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Synchrotron Radiation

The electromagnetic (EM) process are always related to photons because they are the particles to carry energy and momentum in electromagnetic interactions. Therefore, some of the EM reactions would GENERATE photons, such as pair annihilation $e^{+}e^{-}\to 2\gamma$, the inverse process of the pair creation. Electrons are also producing photons by interacting with magnetic field, which is called synchrotron radiation, the representative radiation process that can be described in the standard context of the classical electromagnetic theory.

Now let us derive the radiation intensity, i.e. the radiated energy per unit time $I\equiv d\epsilon/dt$. First we expand the treatment of the dipole radiation given by Eq. 8 to the super-relativistic condition that particles are moving almost at speed of light. The dipole ${\bf d}$ is related to acceleration ${\bf\omega}$ by $\ddot{d}=e\omega $ and Eq. 8 gives the total radiation intensity as

d\epsilon^{'} = {2e^2\over 3c^3}\omega^2dt
\end{displaymath} (37)

The radiated 4-momentum $dP^{\mu}=(d\epsilon/c, {\bf dP})$ should be equivalent to $(d\epsilon^{'}/c, {\bf0})$ when electron is at rest. We find
$\displaystyle dP^{\mu}$ $\textstyle =$ $\displaystyle -{2e^2\over 3c}{du^{\nu}\over ds}{du_{\nu}\over ds}dx^{\mu}$ (38)
$\displaystyle u^{\nu}$ $\textstyle \equiv$ $\displaystyle {dx^{\nu}\over ds}$  

{du^{\nu}\over ds}{du_{\nu}\over ds}\simeq -{\omega^2\over c^4}
\end{displaymath} (39)

in limit of $v\to 0$. The time component ($\mu=0$) of Eq. 39 gives the total radiation intensity, which reads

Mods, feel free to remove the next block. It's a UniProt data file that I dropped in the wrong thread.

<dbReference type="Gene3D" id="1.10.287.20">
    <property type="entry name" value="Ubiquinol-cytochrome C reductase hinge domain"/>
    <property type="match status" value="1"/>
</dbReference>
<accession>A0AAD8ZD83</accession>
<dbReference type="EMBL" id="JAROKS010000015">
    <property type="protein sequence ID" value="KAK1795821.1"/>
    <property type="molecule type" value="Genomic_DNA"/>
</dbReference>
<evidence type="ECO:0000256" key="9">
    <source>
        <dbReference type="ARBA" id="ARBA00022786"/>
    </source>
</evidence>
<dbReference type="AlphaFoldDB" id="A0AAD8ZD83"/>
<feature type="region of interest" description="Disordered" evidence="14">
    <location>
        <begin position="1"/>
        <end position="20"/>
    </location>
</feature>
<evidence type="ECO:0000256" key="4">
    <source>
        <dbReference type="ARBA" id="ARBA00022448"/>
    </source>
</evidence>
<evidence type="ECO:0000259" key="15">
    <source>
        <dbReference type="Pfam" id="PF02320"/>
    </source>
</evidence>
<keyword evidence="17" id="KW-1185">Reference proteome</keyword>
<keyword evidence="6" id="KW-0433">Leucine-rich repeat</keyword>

$\displaystyle d\epsilon$ $\textstyle =$ $\displaystyle {2e^2\over 3c^3}{w^2-{({\bf v}\times{\bf\omega})^2\over c^2}
\over (1-{v^2\over c^2})^2}dt$ (40)

The equation of motion in ${\bf B}$ and ${\bf E}$ is
m{\bf\omega}= e{\bf E}+ {e\over c}{\bf v}\times {\bf B},
\end{displaymath} (41)

then we finally obtain
{d\epsilon\over dt}={2e^4\over 3m^2c^3}
{({\bf E}-{1\over c}... B})^2
-{1\over c^2}({\bf Ev})^2\over (1-{v^2\over c^2})^2}.
\end{displaymath} (42)

In the uniform ${\bf B}$ field, an electron's movement is characterized by the synchrotron frequency

\omega_B = {ecB\over E}
\end{displaymath} (43)

where $E$ is energy of a charged particle. Then Eq. 42 leads to
{d\epsilon\over dt}={2e^4\over 3m^2c^5}
{B^2v^2\over (1-{v^2\over c^2})^2}\sin^2\phi.
\end{displaymath} (44)

Here $\phi$ is a pitch angle between electron momentum and ${\bf B}$ field. In ultra-relativistic case of $v\to c$, we obtain
{d\epsilon\over dt}={2e^4B^2\over 3m^2c^3}
({E\over mc^2})^2\sin^2\phi.
\end{displaymath} (45)

Averaging the pitch angle and using the Thompson scattering cross section 12 gives the final expression:
{d\epsilon\over dt}={4\over 3}U_B\sigma_T{m_e^2\over m^3c}({E\over mc^2})E,
\end{displaymath} (46)

where $U_B=B^2/8\pi$ is the energy density of magnetic field. When a particle moving in $B$ is an electron, $m$ is set to $m_e$ in the above equation.

Energies of the radiated photons are narrowly distributed around

\epsilon\simeq ({E\over mc^2})^2\hbar {eB\over mc}
\end{displaymath} (47)

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Next: -ray Radiation from the Up: ph_rad Previous: Transportation of the VHE
Shigeru Yoshida